In about 1928 the illustrious M. Schulz Piano Company introduced a limited number of tiny 'Child Size' baby grand pianos under the 'Marionette' label. Measuring only 46 inches wide and 44 inches long, these little pianos were real pianos with the tone quality of an ordinary baby grand piano, but their diminutive size made them ideal for wealthy children's play rooms, dance clubs, boudoirs, etc. Because piano technology had reached its peak in the 1920's, these tiny pianos were thoroughly modern in design and the science and craftsmanship behind them resulted in a piano that sounded like a much larger instrument.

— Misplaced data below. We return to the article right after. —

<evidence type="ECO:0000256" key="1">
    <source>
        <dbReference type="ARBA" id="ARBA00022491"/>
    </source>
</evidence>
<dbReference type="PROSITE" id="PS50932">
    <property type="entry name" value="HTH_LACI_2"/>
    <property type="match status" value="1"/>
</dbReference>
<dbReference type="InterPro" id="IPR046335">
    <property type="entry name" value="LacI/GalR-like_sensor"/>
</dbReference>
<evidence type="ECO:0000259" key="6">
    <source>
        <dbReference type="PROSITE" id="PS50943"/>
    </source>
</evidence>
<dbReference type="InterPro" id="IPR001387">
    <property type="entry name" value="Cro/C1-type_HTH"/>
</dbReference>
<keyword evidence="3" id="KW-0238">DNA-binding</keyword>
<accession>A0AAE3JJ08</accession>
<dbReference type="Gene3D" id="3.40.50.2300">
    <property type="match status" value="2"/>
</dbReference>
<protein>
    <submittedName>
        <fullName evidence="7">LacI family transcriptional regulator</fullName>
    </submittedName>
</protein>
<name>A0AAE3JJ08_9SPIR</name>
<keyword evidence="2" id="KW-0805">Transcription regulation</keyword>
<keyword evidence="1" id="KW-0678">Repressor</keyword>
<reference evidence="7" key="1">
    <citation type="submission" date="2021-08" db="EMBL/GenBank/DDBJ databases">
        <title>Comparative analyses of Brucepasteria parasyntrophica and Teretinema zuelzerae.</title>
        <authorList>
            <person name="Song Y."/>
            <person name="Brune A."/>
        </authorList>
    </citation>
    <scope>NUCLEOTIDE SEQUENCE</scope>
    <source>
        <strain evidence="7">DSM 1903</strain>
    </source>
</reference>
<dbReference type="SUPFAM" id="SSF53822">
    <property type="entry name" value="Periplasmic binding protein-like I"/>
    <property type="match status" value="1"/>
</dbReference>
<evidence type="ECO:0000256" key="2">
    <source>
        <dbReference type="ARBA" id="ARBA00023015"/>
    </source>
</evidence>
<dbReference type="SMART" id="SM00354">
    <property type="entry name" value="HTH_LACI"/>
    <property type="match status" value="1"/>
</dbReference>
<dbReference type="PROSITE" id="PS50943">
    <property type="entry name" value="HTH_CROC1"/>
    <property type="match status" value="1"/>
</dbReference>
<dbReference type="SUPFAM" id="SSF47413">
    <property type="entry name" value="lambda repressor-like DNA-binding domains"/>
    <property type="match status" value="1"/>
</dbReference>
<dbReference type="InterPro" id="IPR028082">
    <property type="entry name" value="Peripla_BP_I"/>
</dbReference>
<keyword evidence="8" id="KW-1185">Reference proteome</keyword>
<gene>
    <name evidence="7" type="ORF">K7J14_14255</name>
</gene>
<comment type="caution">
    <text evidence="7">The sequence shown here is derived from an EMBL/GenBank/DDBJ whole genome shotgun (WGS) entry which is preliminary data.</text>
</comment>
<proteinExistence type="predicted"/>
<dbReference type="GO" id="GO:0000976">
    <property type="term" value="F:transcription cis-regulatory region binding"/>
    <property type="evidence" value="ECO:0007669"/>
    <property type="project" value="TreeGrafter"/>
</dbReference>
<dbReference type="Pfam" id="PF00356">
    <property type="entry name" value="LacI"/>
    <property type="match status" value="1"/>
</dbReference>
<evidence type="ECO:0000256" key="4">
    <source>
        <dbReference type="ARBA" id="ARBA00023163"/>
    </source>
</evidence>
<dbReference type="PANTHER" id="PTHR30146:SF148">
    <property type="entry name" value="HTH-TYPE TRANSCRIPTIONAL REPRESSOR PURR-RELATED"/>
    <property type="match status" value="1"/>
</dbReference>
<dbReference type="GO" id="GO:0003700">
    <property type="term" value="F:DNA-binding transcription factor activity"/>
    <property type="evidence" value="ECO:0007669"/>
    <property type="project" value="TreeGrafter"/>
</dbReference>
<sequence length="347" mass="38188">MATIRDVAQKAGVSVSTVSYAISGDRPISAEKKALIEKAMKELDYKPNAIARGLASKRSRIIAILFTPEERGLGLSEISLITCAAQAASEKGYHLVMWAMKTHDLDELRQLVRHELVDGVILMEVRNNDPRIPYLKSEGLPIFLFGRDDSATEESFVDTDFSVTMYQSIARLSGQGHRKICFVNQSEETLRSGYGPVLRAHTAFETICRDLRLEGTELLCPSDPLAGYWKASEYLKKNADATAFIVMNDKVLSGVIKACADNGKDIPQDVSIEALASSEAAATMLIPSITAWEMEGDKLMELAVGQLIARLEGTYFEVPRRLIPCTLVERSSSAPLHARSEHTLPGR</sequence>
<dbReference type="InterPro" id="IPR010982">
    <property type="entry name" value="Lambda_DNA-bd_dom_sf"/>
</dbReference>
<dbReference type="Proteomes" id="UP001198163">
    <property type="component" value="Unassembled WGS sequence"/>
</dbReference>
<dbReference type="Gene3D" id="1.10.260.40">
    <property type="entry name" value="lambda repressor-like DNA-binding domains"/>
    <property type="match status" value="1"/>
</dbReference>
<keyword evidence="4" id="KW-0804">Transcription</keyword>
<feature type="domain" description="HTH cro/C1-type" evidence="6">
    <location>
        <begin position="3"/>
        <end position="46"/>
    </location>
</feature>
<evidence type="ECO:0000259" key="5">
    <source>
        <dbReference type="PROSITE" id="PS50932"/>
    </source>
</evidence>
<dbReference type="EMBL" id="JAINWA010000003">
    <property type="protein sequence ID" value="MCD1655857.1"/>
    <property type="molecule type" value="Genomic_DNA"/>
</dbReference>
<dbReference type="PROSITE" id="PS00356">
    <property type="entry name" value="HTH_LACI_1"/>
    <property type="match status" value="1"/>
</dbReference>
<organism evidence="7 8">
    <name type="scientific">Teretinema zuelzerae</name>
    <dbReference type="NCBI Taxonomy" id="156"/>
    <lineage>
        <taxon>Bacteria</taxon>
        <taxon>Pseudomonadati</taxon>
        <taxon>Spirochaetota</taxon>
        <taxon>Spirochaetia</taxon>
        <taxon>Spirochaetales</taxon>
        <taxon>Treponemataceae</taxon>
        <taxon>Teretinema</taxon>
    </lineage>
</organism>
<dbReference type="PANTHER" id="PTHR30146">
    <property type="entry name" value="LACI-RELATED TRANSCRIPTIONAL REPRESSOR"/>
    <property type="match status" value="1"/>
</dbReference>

The tiny Marionette baby grand was available in two basic models; a conventional baby grand piano and an expressive "reproducing" player piano. The player pianos were equipped with the Schulz patented "Aria Divina" expressive reproducing player mechanism which played the piano with real human dynamics.
M. Schulz had great plans to build these little pianos in large numbers. They were advertised as being offered in elaborately carved cabinets and elaborate finishes, including hand painted Oriental style finishes. When the Great Depression hit in 1929, M. Schulz was forced to drop their grandiose plans for the Marionette line and only a few were ever actually built.